Do You Qualify for Expungement in Chicago/Cook County?
In order to determine whether you qualify for expungement, you can get in touch with a Cook County expungement lawyer who can help you understand Illinois law.
Before you do that, though, ask yourself these four questions:
1. Do you have any pending charges, or are you involved in a court case that is still open? In order to qualify for expungement in Cook County, you must not be involved in any current court cases. You must wait until you’re no longer on parole, probation or under court supervision, as well.
2. Are you a veteran of the U.S. Armed Forces (any branch) who has been honorably discharged? If so, was the crime you were convicted of violent, sexual or gun-related? Honorably discharged veterans convicted of Class 3 or Class 4 felonies may be eligible for expungement, as long as the crime was nonviolent, not sexual in nature, and did not involve a gun.
3. Were you on “Second Chance Probation”? Have you successfully completed it? People who were given “Second Chance Probation” and have successfully completed it do not have an actual conviction on their records; that means you may be able to have it expunged or sealed.
4. Do your court dispositions only include these terms?:
- Acquittal (not guilty)
- Stricken with Leave (SOL)
- Finding of No Probable Cause (FNPC)
- Nolle Prosequi (NP)
- No charges filed
- TASC probation
If you have convictions on your record but have some charges with these dispositions, you are probably not eligible for expungement. However, you may be able to have some portions of your criminal record sealed.
Your best bet is to talk with a Chicago/Cook County expungement lawyer who can explain your rights and help determine whether you’re eligible to clear your criminal record.
Friday, April 10, 2015
If you want to have some or all of your criminal record expunged in Cook County, Illinois, your attorney will need copies of every record that authorities have on file. While your lawyer can conduct a background check for you, you can also get your own records and bring them to your appointment.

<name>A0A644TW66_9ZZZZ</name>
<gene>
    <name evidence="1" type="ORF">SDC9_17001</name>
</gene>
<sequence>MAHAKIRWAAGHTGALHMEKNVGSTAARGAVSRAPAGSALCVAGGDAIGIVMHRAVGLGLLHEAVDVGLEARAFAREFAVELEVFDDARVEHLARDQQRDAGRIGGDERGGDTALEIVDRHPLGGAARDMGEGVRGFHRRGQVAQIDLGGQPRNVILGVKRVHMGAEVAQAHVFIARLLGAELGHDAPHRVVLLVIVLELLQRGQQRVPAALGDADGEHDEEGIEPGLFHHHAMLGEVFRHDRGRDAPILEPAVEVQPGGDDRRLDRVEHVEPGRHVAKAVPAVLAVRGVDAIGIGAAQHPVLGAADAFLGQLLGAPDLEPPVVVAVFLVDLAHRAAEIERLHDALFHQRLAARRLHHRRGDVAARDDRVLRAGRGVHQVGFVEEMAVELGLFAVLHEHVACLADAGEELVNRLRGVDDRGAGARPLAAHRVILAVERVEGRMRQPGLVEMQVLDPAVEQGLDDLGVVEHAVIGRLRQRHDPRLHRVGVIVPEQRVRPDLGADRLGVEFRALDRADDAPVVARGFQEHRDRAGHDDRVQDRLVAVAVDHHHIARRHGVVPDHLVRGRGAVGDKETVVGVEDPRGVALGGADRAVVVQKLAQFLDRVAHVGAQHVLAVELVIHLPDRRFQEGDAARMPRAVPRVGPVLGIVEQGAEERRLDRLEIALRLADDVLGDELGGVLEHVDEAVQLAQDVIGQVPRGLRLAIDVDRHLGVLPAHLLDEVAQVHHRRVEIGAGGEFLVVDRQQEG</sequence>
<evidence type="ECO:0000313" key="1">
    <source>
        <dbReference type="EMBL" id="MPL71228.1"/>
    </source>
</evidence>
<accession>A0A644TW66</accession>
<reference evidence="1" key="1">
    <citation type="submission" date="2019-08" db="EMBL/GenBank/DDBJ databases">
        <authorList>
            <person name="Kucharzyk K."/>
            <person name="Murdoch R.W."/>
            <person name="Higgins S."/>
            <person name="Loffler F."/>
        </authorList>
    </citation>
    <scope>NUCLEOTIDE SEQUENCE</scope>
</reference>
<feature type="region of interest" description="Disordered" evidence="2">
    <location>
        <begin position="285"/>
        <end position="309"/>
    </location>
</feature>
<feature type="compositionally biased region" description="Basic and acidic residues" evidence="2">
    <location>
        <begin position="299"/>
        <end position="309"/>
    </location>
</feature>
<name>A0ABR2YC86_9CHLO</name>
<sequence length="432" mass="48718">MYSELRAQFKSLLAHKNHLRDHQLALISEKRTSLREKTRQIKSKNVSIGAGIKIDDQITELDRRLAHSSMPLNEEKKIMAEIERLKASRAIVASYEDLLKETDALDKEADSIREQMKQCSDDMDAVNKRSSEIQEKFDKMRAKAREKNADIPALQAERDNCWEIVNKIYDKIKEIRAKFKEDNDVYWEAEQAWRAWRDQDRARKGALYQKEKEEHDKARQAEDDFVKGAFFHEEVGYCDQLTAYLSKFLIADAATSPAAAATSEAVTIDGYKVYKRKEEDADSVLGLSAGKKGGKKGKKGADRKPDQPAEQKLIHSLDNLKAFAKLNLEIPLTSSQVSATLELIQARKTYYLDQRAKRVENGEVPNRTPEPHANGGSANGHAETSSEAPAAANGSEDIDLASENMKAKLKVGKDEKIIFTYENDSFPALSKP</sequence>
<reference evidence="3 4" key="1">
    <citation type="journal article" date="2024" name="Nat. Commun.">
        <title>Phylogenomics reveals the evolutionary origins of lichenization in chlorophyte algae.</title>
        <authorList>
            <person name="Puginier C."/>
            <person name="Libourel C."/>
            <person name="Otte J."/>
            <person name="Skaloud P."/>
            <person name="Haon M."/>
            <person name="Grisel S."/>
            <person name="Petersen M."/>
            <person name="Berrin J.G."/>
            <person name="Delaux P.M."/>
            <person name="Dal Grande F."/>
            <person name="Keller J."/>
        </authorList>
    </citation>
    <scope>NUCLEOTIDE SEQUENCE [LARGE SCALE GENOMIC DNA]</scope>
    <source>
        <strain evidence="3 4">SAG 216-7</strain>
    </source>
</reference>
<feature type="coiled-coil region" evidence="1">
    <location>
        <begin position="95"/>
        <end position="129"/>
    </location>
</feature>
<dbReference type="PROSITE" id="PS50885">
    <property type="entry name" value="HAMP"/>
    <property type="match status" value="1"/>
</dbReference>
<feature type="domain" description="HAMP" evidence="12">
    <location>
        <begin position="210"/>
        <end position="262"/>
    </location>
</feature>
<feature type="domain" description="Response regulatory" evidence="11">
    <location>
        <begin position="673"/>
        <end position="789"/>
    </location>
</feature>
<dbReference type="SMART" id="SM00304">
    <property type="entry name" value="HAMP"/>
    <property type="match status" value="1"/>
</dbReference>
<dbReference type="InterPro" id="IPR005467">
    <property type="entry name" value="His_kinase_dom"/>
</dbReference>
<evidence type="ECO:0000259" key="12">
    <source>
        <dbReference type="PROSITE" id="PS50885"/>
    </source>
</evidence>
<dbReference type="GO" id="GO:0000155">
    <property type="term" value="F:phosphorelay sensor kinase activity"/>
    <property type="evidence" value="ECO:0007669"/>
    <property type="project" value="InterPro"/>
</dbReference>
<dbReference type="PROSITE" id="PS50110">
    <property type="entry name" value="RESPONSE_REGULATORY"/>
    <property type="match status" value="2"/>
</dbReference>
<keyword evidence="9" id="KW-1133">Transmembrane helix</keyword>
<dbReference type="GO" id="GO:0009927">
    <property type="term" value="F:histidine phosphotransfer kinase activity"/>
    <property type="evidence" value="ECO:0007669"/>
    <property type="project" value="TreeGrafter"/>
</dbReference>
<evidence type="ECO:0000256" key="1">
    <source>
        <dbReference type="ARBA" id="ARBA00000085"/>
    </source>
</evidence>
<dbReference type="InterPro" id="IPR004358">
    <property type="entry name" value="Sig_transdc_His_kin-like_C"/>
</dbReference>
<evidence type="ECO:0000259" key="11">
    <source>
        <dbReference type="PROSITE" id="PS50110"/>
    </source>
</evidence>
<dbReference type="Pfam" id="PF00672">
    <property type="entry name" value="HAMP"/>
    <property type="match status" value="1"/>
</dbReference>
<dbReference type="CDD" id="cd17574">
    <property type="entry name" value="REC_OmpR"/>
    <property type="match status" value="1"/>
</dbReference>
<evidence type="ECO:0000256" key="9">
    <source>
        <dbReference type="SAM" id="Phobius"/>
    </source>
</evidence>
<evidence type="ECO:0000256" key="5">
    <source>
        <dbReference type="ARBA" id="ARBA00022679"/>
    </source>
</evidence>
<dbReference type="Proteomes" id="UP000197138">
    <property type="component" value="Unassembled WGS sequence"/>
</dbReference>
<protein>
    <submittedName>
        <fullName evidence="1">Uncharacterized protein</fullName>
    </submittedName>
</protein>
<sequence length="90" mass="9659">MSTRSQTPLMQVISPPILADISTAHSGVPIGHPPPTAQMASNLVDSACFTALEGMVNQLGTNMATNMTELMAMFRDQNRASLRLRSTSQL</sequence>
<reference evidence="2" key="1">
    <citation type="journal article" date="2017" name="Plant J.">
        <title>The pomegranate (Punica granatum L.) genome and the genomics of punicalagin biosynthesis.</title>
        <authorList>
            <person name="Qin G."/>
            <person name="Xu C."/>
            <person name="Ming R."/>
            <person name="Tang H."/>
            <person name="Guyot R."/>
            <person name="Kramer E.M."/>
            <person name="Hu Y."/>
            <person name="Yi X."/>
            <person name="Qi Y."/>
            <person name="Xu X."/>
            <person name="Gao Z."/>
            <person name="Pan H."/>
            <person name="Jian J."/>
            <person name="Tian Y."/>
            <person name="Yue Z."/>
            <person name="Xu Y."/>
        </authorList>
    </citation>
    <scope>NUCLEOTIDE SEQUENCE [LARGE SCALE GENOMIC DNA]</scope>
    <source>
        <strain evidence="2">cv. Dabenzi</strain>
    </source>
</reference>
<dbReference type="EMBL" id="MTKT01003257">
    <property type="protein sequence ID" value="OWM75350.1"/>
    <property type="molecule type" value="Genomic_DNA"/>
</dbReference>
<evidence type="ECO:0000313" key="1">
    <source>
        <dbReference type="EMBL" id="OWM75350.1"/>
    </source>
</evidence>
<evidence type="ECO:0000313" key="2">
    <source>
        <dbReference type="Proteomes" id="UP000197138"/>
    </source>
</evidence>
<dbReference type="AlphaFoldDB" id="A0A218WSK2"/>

Types of Cook County Criminal Records
There are three main types of criminal records:
1. Local arrest records. Your local arrest records will show all your arrests and charges, as well as the outcomes of any court cases you have been a party to.
2. State arrest records. Your state arrest records will show all of your convictions within the state of Illinois.
3. Court dispositions. Court dispositions are simply the final judgment in a court case you have been part of; you won’t have court dispositions if you weren’t arrested or charged.
While there are a few exceptions, you usually can’t expunge your record if a Cook County court has convicted you of a crime.
How to Get Your Criminal Records in Skokie, Schaumburg or Rolling Meadows
Most people choose to have their expungement lawyer get their criminal records because it’s much simpler. However, if you want to get your own, you’ll need to visit the arresting agency – the police department that arrested and booked you – to get a copy of your arrest records.
If you have been convicted of a crime, your Illinois state records will reflect that; you can get those records from the Illinois State Police. Remember, in most cases, you cannot expunge convictions from your record. However, you might be able to seal them, so it’s a good idea to talk to your lawyer about your options if you want a fresh start.
You can also get copies of court dispositions from the courthouse at which you were tried. You’ll need to talk to the clerk of the court to find out what that court’s procedures are.
There are usually fees involved with all criminal record requests, as well as with court disposition requests. Check with the agency that has your records to see whether they accept credit cards, cash or checks.
If you’d like to make the process simpler, feel free to call us at 847-920-4540 or contact us online. We can pull your criminal record for you and then give you case-specific legal advice on how to proceed with your expungement or sealing.
Tuesday, April 7, 2015
Governor Bruce Rauner (R) issued his first two pardons in the state of Illinois in early April, and there's still a considerable backlog for him to work his way through. His office rejected 57 out of the 59 clemency requests, and he's still facing thousands left behind by former Governor Pat Quinn. (Quinn reviewed nearly 5,000 petitions, granting about 1,800 of them and denying the rest.) Read more...